“K’ndzmendzyuk, chercheruk, s’msemok, mokhratal are just a few of the over two dozen herbal plants, many of whose names are quite tough to pronounce, that the people of Artsakh (Nagorno-Karabakh Republic) use in baking the famous zhengyalov hatz,” said Haykaram Nahapetyan in 2020 in the Armenian Mirror-Spectator. “This delicious bread stuffed with local herbs is known as an authentic Artsakh food, although people of Syunik and some in the Tavush region also bake it. Its increasing popularity has recently been evidenced by the opening of Zhengyalov Hatz restaurants in various places of Yerevan. Twice a major national U.S. media outlet none other than the New York Times named zhengyalov hatz one of the best dishes of Los Angeles.”

“Zhengyalov Hatz, which opened in Glendale in 2020, makes huge, juicy breads filled with chopped herbs and greens, cooking them to order all day so they’re hot,” New York Times’s Jill Cowan reported. On January 1, 2020, the newspaper ran another story on zhengyal bread, calling it ‘the perfect snack.’ In Artsakh typically not just some but all restaurants serve zhengyal. You can enjoy it at Stepanakert’s market where the Artsakhtsi women cook authentic rolls in front of the customer on traditional stoves called ‘sadj.’ This organic, nutritious food is normally sold here for quite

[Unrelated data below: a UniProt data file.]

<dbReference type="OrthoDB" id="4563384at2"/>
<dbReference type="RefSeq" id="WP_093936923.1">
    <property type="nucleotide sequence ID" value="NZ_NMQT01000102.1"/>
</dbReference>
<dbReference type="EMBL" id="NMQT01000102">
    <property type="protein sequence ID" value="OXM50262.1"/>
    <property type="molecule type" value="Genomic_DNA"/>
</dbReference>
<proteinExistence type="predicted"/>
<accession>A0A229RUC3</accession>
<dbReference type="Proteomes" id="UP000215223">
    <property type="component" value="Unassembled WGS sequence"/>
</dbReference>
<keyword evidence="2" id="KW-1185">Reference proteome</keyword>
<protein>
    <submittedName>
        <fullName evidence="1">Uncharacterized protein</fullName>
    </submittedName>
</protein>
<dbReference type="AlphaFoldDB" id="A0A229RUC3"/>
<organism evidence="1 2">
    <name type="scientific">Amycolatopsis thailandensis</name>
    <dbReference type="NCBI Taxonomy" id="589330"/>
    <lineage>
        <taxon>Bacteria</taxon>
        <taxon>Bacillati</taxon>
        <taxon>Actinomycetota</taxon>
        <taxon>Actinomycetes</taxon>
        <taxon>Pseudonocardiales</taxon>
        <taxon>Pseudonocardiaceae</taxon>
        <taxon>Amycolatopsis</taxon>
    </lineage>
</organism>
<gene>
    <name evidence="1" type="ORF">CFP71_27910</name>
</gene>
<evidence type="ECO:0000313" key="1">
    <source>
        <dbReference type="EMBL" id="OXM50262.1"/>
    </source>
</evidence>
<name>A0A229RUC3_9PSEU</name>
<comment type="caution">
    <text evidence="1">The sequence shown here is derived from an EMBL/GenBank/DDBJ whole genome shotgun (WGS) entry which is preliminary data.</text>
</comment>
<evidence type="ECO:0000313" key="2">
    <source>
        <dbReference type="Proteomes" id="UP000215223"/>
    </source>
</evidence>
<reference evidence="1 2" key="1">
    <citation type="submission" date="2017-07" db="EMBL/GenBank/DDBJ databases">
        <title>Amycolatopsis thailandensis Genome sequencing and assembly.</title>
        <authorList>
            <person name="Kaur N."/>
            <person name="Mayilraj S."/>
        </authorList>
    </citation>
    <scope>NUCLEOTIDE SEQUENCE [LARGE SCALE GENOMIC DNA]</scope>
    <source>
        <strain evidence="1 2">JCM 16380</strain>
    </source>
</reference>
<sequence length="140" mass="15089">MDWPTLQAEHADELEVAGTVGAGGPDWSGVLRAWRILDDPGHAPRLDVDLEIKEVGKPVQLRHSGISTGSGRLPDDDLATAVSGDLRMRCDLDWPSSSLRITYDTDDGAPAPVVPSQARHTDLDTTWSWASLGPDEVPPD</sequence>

affordable prices.”

Here’s Serge’s recipe for Jingalov Hats that he serves at Serevan. The late, great Anthony Bourdain visited Artsakh for a “Parts Unknown” episode titled “Armenia” that aired in 2018, and Azerbaijan promptly banned him. Jingalov Hats are especially popular during the Armenian Great Lent, due to its vegetarian nature.

Dough resting (Serevan photo)

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Preparing Jingalov Hats at Serevan